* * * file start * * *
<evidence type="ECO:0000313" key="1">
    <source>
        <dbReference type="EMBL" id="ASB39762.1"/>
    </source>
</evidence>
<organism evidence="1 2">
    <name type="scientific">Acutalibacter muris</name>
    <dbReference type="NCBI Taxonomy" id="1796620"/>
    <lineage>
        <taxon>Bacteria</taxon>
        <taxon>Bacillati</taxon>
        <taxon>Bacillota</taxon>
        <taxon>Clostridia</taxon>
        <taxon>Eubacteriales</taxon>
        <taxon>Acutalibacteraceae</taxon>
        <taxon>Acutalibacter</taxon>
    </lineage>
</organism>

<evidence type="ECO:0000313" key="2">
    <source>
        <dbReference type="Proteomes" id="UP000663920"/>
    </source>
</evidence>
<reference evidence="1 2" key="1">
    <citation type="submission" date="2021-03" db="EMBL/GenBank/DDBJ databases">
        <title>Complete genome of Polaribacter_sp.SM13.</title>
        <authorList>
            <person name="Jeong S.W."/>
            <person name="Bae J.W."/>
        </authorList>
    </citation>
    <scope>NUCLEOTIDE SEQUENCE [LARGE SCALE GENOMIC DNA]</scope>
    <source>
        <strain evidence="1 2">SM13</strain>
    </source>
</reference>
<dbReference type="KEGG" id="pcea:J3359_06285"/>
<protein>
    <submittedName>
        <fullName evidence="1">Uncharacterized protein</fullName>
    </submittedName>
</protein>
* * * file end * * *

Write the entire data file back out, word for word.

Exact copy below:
<evidence type="ECO:0000313" key="1">
    <source>
        <dbReference type="EMBL" id="ASB39762.1"/>
    </source>
</evidence>
<organism evidence="1 2">
    <name type="scientific">Acutalibacter muris</name>
    <dbReference type="NCBI Taxonomy" id="1796620"/>
    <lineage>
        <taxon>Bacteria</taxon>
        <taxon>Bacillati</taxon>
        <taxon>Bacillota</taxon>
        <taxon>Clostridia</taxon>
        <taxon>Eubacteriales</taxon>
        <taxon>Acutalibacteraceae</taxon>
        <taxon>Acutalibacter</taxon>
    </lineage>
</organism>

<evidence type="ECO:0000313" key="2">
    <source>
        <dbReference type="Proteomes" id="UP000663920"/>
    </source>
</evidence>
<reference evidence="1 2" key="1">
    <citation type="submission" date="2021-03" db="EMBL/GenBank/DDBJ databases">
        <title>Complete genome of Polaribacter_sp.SM13.</title>
        <authorList>
            <person name="Jeong S.W."/>
            <person name="Bae J.W."/>
        </authorList>
    </citation>
    <scope>NUCLEOTIDE SEQUENCE [LARGE SCALE GENOMIC DNA]</scope>
    <source>
        <strain evidence="1 2">SM13</strain>
    </source>
</reference>
<dbReference type="KEGG" id="pcea:J3359_06285"/>
<protein>
    <submittedName>
        <fullName evidence="1">Uncharacterized protein</fullName>
    </submittedName>
</protein>